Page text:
In a recent development, the Federal Communications Commission (FCC) has maintained its decision from last year, denying SpaceX’s Starlink nearly $900 million in rural broadband subsidies.
This final denial, reaffirmed on December 12, underscores the FCC’s stance that Starlink, SpaceX’s satellite broadband service, did not meet the necessary requirements to participate in the Rural Digital Opportunity Fund (RDOF).
FCC Chair Jessica Rosenworcel, in a news release, emphasized that the denial resulted from a meticulous review encompassing legal, technical, and policy considerations. SpaceX had initially secured provisional approval for the subsidies in December 2020, having participated in an auction during the first phase of the RDOF process.
Are speedtests good evaluation parameters?
The proposed funding for SpaceX amounted to $886 million over a span of 10 years, with the goal of providing high-speed broadband to nearly 643,000 homes and businesses across 35 states. Despite winning a significant share of the multi-billion-dollar fund, the FCC found fault in SpaceX’s approach to meeting the RDOF conditions during the subsequent review.
SpaceX, alongside terrestrial telco LTD Broadband, faced challenges in demonstrating how they would deploy services that align with RDOF requirements. Both companies were denied provisionally awarded subsidies, with the FCC citing shortcomings in meeting the mandated 100 megabits per second (Mbps) download speeds and 20 Mbps upload speeds.
The commission, to determinate if Starlink was good enough for that requirement, used data coming from Ookla speed tests: yes, the same test that you usually do from your devices. In fact, the data used were average download and upload speed calculated from user-conducted tests.
In the third quarter of 2023, those numbers revealed that Starlink’s median download performance in the United States was 64.54 Mbps. Although this represented a slight decline from the previous quarter, it marked a 22% improvement from the same period in 2022 when the speed recorded was 53 Mbps. Median upload performance also showed an upward trend, reaching 9.72 Mbps over the three months ending in September.
SpaceX is not pleased…
Expressing deep disappointment and perplexity, SpaceX criticized the FCC’s decision in a letter dated December 12.
SpaceX Vice President Christopher Cardaci argued that SpaceX was singled out for not meeting RDOF speed requirements years before it was obligated to do so. Additionally, SpaceX questioned the FCC’s use of Ookla speed tests, claiming that the tests were used without warning and covered nationwide averages, including areas that would not benefit from RDOF support.
“Starlink likely recorded the fastest speeds of any operator in the locations eligible for RDOF funds, which helped Ookla—the third party to whom the Bureau apparently delegated speed tests—to conclude, “Starlink users in metro and non metro areas love Starlink” […] Starlink has also deployed its service in advance of all RDOF deployment milestones and well ahead of most, if not all, RDOF awardees.”—SpaceX Vice President, Legal, Christopher Cardaci
According to SpaceX, the ruling also directly undermined the primary goal of RDOF: connecting unserved and underserved Americans. Cardaci argued that Starlink is “the only viable option” to promptly connect residents in rural and remote areas where reliable, affordable, or available high-speed, low-latency internet has been lacking.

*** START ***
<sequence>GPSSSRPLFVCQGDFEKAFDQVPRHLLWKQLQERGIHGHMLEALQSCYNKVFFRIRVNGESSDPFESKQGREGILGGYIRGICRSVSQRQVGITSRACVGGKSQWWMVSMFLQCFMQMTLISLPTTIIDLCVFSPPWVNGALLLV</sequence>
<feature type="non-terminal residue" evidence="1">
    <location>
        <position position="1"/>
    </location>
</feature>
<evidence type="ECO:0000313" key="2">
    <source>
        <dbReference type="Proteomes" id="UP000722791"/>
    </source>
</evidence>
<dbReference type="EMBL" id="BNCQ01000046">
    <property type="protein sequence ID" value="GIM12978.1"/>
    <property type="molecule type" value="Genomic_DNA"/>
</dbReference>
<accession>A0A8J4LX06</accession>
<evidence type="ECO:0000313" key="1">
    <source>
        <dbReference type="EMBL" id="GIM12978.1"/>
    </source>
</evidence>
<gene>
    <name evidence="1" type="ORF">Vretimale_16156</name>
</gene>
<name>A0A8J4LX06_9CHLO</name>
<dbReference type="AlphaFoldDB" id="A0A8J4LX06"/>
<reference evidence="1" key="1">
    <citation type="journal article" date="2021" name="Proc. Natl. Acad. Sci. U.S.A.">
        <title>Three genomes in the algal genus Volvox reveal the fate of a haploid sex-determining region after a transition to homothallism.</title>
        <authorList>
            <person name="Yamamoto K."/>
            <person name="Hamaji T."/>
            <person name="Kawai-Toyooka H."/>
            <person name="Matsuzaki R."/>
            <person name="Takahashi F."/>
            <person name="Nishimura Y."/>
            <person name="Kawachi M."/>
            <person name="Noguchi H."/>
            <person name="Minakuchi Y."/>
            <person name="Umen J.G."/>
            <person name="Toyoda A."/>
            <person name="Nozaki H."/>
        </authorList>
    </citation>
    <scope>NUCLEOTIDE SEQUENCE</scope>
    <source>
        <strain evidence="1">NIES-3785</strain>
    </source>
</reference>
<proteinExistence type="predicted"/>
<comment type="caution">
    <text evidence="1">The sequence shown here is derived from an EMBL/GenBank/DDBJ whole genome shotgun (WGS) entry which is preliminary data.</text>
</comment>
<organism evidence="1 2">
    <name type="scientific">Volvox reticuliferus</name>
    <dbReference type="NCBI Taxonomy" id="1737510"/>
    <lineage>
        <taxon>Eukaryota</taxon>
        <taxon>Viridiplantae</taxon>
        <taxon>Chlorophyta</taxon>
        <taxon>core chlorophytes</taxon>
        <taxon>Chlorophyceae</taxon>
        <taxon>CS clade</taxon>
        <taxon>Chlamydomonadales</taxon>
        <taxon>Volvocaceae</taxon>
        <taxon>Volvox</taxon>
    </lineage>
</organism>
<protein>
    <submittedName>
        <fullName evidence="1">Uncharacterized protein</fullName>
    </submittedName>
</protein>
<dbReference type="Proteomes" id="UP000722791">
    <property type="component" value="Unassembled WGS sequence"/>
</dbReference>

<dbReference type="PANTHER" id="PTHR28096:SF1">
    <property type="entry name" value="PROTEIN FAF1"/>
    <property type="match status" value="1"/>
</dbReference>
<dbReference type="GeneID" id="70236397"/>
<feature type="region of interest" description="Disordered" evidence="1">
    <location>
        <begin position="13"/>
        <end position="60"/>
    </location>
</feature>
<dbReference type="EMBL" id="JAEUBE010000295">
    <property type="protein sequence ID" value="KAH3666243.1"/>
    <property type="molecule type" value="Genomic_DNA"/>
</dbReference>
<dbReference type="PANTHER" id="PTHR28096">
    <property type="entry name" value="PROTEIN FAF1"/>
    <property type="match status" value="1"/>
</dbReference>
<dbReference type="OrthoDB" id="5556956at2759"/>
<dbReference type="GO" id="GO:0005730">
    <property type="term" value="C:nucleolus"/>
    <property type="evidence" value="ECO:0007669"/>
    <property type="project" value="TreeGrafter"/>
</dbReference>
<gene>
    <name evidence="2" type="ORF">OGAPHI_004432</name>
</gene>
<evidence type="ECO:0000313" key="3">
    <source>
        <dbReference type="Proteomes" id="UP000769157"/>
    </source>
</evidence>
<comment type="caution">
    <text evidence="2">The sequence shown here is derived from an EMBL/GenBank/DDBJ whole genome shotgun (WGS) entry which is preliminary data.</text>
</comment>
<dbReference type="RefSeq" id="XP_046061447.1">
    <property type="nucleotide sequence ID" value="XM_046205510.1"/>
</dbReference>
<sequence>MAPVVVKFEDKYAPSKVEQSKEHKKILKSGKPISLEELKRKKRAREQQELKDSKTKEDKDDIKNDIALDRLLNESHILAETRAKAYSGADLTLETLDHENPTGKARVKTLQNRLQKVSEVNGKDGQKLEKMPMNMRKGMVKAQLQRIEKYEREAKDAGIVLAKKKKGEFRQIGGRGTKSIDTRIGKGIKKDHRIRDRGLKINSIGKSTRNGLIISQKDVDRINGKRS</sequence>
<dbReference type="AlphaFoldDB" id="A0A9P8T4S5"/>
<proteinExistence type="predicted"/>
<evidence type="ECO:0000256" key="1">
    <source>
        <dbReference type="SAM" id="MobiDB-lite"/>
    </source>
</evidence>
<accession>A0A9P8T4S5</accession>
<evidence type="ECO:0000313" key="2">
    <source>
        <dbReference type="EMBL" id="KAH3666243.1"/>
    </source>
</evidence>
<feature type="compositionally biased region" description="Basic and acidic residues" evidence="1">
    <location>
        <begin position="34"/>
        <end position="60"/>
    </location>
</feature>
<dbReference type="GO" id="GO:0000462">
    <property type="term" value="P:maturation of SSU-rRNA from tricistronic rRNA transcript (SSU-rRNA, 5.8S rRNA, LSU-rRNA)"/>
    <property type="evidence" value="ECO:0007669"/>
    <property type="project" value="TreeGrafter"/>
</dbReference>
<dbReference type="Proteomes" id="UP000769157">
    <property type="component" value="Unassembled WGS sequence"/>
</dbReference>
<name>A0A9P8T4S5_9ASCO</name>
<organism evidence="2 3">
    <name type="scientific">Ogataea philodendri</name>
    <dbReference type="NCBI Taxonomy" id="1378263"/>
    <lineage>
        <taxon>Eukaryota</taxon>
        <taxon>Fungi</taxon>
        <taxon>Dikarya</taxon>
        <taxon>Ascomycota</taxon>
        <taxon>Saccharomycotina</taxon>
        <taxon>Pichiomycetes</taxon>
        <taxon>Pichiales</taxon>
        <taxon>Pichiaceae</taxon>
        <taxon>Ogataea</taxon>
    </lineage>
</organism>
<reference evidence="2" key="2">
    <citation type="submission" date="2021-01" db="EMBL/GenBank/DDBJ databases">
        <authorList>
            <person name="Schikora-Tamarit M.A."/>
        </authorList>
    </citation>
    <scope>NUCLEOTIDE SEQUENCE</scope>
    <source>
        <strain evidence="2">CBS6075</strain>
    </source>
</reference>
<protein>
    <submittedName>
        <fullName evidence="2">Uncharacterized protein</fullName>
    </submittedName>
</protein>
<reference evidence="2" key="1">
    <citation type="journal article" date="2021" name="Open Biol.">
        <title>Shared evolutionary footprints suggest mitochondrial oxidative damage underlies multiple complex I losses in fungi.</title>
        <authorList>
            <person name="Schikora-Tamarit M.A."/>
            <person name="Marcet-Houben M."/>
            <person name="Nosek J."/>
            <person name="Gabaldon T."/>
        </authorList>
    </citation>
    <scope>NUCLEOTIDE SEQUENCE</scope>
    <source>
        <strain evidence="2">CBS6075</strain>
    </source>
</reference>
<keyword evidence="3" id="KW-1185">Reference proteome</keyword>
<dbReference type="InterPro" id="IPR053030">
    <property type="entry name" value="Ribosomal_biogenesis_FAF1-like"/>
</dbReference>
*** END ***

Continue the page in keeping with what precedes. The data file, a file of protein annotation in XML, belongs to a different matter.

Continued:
“SpaceX already has the ability to provide service to its RDOF locations at RDOF-required speeds, years before it would have been required to do so. SpaceX is not aware of a single accepted RDOF participant that can make this claim.”
Looking ahead, SpaceX has outlined plans to enhance Starlink services by deploying increasingly powerful satellites. These improvements align with the company’s broader vision: iterative design.
“The [FCC] Commission approved SpaceX’s latest generation of satellites, which have four times the capacity of the previous generation, capable of being launched on SpaceX’s Falcon 9 rocket—the most reliable rocket in the world today.”
Not an unanimous decision for FCC
It’s noteworthy that two FCC Republican Commissioners, Brendan Carr and Nathan Simington, have dissented from the regulator’s decision to deny subsidies to Starlink, adding complexity to the ongoing debate surrounding this case.
“FCC law does not require Starlink to provide high-speed Internet service to even a single location today. As noted above, the first FCC milestone does not kick in until the end of 2025. Indeed, the FCC did not require—and has never required—any other award winner to show that it met its service obligation years ahead of time.”
is written on Carr’s statement, and he added:
“I am not aware of any other circumstance in which the FCC has looked at current speed benchmarks to determine whether an awardee is reasonably capable of meeting a speed benchmark that kicks in years down the road.”
Closing with: “Applying a speed test to those [other 2020 awardees] providers would show speeds of 0/0 Mbps.”
The point then is: why should the FCC base its award decision upon projected data or assumptions? And this is not a single voice. Simington, in a separate statement, said:
“In 2020, the Bureau accepted SpaceX’s […] LEO broadband service to deliver high-speed, low-latency internet to specified areas by 2025. But in August 2022, based on Ookla speed test data […] the Bureau decided to rescind SpaceX’s award.”
It’s like failing a student in an exam three years before it, because as of now he doesn’t have enough knowledge to pass it.
“[The Commission] concluded that because SpaceX had not yet met the 2025 speed and latency goals, and as it was using a new kind of system and could not point to others using similar technology to meet such targets, it was not reasonably capable of meeting that goal.”